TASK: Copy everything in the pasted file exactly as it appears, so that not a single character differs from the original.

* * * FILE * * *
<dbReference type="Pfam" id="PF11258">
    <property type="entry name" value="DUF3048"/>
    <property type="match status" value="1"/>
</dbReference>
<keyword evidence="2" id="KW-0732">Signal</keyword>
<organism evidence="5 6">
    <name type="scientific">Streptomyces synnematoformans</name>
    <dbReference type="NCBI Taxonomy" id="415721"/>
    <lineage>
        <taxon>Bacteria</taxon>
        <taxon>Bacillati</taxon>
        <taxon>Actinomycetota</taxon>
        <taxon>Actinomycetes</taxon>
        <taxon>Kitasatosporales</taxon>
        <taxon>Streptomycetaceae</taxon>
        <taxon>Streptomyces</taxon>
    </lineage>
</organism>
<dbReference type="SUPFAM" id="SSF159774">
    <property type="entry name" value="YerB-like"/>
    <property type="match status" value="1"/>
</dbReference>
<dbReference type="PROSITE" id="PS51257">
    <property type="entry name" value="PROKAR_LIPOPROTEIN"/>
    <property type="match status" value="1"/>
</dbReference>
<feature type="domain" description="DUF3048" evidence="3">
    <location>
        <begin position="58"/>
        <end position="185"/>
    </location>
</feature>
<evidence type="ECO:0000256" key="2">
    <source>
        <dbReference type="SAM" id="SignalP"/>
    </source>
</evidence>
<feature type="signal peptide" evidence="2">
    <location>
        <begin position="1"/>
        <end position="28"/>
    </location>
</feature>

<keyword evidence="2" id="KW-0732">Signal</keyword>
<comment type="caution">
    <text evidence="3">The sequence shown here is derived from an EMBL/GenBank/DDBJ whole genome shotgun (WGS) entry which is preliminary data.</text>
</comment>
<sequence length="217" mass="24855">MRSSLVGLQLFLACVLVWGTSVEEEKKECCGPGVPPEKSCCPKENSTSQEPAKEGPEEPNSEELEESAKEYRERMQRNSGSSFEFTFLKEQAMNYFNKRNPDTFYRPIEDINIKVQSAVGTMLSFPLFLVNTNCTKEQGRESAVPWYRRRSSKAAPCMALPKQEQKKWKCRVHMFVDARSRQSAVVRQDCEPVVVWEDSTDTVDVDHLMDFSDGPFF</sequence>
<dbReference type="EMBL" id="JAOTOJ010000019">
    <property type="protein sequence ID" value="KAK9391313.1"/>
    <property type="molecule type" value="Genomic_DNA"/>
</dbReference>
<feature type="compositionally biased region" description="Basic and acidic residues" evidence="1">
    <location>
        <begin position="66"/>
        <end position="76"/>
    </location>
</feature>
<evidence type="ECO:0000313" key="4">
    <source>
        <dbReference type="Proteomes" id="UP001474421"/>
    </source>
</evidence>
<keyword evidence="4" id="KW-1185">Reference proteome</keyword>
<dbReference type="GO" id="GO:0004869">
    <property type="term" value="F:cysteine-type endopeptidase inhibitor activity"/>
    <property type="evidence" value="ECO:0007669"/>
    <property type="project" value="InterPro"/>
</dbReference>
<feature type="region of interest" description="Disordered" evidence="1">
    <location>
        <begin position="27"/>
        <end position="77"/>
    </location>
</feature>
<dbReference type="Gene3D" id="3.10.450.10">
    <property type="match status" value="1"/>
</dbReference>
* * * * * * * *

<dbReference type="Pfam" id="PF11258">
    <property type="entry name" value="DUF3048"/>
    <property type="match status" value="1"/>
</dbReference>
<keyword evidence="2" id="KW-0732">Signal</keyword>
<organism evidence="5 6">
    <name type="scientific">Streptomyces synnematoformans</name>
    <dbReference type="NCBI Taxonomy" id="415721"/>
    <lineage>
        <taxon>Bacteria</taxon>
        <taxon>Bacillati</taxon>
        <taxon>Actinomycetota</taxon>
        <taxon>Actinomycetes</taxon>
        <taxon>Kitasatosporales</taxon>
        <taxon>Streptomycetaceae</taxon>
        <taxon>Streptomyces</taxon>
    </lineage>
</organism>
<dbReference type="SUPFAM" id="SSF159774">
    <property type="entry name" value="YerB-like"/>
    <property type="match status" value="1"/>
</dbReference>
<dbReference type="PROSITE" id="PS51257">
    <property type="entry name" value="PROKAR_LIPOPROTEIN"/>
    <property type="match status" value="1"/>
</dbReference>
<feature type="domain" description="DUF3048" evidence="3">
    <location>
        <begin position="58"/>
        <end position="185"/>
    </location>
</feature>
<evidence type="ECO:0000256" key="2">
    <source>
        <dbReference type="SAM" id="SignalP"/>
    </source>
</evidence>
<feature type="signal peptide" evidence="2">
    <location>
        <begin position="1"/>
        <end position="28"/>
    </location>
</feature>

<keyword evidence="2" id="KW-0732">Signal</keyword>
<comment type="caution">
    <text evidence="3">The sequence shown here is derived from an EMBL/GenBank/DDBJ whole genome shotgun (WGS) entry which is preliminary data.</text>
</comment>
<sequence length="217" mass="24855">MRSSLVGLQLFLACVLVWGTSVEEEKKECCGPGVPPEKSCCPKENSTSQEPAKEGPEEPNSEELEESAKEYRERMQRNSGSSFEFTFLKEQAMNYFNKRNPDTFYRPIEDINIKVQSAVGTMLSFPLFLVNTNCTKEQGRESAVPWYRRRSSKAAPCMALPKQEQKKWKCRVHMFVDARSRQSAVVRQDCEPVVVWEDSTDTVDVDHLMDFSDGPFF</sequence>
<dbReference type="EMBL" id="JAOTOJ010000019">
    <property type="protein sequence ID" value="KAK9391313.1"/>
    <property type="molecule type" value="Genomic_DNA"/>
</dbReference>
<feature type="compositionally biased region" description="Basic and acidic residues" evidence="1">
    <location>
        <begin position="66"/>
        <end position="76"/>
    </location>
</feature>
<evidence type="ECO:0000313" key="4">
    <source>
        <dbReference type="Proteomes" id="UP001474421"/>
    </source>
</evidence>
<keyword evidence="4" id="KW-1185">Reference proteome</keyword>
<dbReference type="GO" id="GO:0004869">
    <property type="term" value="F:cysteine-type endopeptidase inhibitor activity"/>
    <property type="evidence" value="ECO:0007669"/>
    <property type="project" value="InterPro"/>
</dbReference>
<feature type="region of interest" description="Disordered" evidence="1">
    <location>
        <begin position="27"/>
        <end position="77"/>
    </location>
</feature>
<dbReference type="Gene3D" id="3.10.450.10">
    <property type="match status" value="1"/>
</dbReference>